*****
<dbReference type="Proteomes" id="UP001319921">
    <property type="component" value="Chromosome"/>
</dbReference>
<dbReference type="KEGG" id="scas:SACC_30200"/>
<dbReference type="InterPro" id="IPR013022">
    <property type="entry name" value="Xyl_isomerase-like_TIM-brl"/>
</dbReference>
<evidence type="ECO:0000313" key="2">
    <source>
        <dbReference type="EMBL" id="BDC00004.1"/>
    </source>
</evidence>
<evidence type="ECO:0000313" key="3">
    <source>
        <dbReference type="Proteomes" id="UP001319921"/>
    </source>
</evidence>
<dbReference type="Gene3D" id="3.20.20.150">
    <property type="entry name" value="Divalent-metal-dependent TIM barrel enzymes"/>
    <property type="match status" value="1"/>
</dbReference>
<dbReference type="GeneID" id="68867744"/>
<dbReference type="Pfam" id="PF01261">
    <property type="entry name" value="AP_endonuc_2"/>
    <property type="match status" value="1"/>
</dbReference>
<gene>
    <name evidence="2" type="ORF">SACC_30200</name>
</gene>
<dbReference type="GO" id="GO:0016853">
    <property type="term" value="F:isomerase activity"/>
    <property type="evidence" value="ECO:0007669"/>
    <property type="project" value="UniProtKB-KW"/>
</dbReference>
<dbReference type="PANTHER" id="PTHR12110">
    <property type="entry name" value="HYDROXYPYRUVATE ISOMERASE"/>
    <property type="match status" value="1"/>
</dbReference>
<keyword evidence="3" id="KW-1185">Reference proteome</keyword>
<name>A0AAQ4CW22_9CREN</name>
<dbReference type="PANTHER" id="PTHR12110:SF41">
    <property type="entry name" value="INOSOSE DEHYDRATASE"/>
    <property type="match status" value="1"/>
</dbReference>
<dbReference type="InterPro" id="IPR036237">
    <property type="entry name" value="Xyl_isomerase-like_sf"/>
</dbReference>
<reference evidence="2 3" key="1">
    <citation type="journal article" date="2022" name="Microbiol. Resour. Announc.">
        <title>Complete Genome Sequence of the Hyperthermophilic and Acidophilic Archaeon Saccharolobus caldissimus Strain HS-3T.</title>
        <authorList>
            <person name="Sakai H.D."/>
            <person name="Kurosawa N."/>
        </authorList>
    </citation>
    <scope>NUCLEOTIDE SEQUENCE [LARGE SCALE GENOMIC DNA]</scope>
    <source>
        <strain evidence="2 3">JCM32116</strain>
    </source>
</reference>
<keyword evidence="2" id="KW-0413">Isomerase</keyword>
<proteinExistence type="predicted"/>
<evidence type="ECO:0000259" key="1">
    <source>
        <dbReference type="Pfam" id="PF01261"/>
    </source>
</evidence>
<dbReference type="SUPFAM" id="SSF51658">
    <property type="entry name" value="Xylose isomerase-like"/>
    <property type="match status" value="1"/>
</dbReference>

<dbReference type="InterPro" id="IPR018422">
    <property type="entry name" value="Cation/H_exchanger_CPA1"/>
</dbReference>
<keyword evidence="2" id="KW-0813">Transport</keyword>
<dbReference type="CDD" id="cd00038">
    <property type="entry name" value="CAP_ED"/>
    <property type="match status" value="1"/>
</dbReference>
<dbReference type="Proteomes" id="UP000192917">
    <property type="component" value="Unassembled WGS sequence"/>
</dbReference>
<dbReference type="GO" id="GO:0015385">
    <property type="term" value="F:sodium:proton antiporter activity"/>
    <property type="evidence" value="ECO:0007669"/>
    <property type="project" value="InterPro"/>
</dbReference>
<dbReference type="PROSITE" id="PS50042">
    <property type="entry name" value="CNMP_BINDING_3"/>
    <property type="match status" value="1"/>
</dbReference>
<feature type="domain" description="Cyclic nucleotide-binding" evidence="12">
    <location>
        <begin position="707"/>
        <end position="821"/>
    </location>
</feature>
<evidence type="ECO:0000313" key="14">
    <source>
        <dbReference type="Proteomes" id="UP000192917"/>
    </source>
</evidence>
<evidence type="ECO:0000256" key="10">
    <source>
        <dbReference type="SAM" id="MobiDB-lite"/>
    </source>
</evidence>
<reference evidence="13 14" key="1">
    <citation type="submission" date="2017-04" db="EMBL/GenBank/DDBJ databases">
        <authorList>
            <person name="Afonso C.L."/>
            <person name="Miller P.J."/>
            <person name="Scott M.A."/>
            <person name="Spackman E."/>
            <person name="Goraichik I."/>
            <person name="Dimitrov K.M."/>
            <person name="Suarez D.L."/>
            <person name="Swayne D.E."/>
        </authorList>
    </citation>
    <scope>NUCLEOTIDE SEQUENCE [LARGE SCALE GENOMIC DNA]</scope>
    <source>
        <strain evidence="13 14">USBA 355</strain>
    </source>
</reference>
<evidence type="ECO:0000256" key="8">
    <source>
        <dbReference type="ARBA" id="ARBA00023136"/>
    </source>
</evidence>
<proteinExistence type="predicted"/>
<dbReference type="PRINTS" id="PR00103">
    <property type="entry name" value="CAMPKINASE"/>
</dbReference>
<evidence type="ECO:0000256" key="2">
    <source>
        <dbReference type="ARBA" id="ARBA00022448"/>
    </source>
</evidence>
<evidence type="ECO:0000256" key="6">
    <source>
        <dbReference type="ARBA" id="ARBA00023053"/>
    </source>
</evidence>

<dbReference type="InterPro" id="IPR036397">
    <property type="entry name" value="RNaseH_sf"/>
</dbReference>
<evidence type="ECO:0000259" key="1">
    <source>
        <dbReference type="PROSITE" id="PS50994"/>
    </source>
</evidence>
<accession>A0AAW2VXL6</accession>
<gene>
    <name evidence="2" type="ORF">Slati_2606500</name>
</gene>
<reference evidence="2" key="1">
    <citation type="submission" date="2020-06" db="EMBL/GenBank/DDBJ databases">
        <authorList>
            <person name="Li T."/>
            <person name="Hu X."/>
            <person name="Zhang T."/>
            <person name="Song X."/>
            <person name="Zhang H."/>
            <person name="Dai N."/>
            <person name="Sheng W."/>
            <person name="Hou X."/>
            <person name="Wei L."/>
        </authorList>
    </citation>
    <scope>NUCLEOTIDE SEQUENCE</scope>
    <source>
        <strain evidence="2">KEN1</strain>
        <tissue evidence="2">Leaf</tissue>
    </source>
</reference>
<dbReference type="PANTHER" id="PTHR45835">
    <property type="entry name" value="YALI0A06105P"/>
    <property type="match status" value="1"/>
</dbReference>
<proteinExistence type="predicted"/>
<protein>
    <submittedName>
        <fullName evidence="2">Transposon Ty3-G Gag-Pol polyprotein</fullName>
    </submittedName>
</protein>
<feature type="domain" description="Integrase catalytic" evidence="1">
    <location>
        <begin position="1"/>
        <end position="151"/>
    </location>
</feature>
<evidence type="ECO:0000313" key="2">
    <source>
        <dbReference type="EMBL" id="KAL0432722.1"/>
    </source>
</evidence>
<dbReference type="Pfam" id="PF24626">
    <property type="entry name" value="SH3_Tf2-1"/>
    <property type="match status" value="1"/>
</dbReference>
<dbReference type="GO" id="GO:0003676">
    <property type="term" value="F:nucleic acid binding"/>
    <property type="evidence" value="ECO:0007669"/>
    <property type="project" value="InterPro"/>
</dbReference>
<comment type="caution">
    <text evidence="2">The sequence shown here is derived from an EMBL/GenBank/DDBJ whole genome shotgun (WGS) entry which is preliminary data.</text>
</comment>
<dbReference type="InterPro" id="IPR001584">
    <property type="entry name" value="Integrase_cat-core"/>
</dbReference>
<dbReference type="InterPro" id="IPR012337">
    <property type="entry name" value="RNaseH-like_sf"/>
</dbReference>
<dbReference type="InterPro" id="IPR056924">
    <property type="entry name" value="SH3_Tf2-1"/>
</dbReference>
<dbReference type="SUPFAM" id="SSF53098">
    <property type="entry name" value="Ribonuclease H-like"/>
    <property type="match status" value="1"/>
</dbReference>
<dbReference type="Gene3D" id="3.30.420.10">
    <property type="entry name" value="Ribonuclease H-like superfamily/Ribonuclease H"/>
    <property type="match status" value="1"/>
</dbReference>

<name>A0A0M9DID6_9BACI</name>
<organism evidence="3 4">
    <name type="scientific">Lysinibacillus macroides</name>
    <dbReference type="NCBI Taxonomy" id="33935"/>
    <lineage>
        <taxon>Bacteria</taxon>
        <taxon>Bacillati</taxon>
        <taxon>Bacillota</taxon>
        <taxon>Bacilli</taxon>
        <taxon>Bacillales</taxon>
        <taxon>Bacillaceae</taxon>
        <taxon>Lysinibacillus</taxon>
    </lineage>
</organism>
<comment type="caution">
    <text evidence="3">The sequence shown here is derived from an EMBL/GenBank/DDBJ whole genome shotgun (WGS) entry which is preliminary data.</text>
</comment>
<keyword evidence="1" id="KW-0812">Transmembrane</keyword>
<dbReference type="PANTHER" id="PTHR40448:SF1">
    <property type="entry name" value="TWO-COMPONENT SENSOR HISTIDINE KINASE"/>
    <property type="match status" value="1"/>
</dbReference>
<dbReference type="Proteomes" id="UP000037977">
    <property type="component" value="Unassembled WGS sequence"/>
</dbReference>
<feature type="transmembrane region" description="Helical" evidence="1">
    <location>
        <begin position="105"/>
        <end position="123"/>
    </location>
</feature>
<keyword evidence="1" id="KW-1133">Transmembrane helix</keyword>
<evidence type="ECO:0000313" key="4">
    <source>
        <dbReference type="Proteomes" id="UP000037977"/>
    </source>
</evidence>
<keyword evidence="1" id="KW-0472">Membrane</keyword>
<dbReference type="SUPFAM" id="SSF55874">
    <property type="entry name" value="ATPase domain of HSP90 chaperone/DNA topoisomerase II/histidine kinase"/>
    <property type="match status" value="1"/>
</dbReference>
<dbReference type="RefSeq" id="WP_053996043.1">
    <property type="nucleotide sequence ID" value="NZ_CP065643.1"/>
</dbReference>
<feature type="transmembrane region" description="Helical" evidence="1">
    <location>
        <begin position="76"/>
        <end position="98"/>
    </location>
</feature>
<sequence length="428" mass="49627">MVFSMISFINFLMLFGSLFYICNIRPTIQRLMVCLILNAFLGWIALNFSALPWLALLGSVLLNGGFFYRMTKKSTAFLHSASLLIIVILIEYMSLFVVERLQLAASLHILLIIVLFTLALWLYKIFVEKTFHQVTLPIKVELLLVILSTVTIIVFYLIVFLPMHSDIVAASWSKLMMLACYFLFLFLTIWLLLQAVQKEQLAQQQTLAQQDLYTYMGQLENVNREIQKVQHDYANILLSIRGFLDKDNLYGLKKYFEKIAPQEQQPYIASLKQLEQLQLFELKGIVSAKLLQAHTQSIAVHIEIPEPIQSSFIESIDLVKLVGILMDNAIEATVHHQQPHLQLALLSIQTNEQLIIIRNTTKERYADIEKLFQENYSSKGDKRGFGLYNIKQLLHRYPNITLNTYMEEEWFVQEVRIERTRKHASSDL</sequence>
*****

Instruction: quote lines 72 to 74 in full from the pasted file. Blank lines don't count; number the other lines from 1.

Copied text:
<dbReference type="InterPro" id="IPR018422">
    <property type="entry name" value="Cation/H_exchanger_CPA1"/>
</dbReference>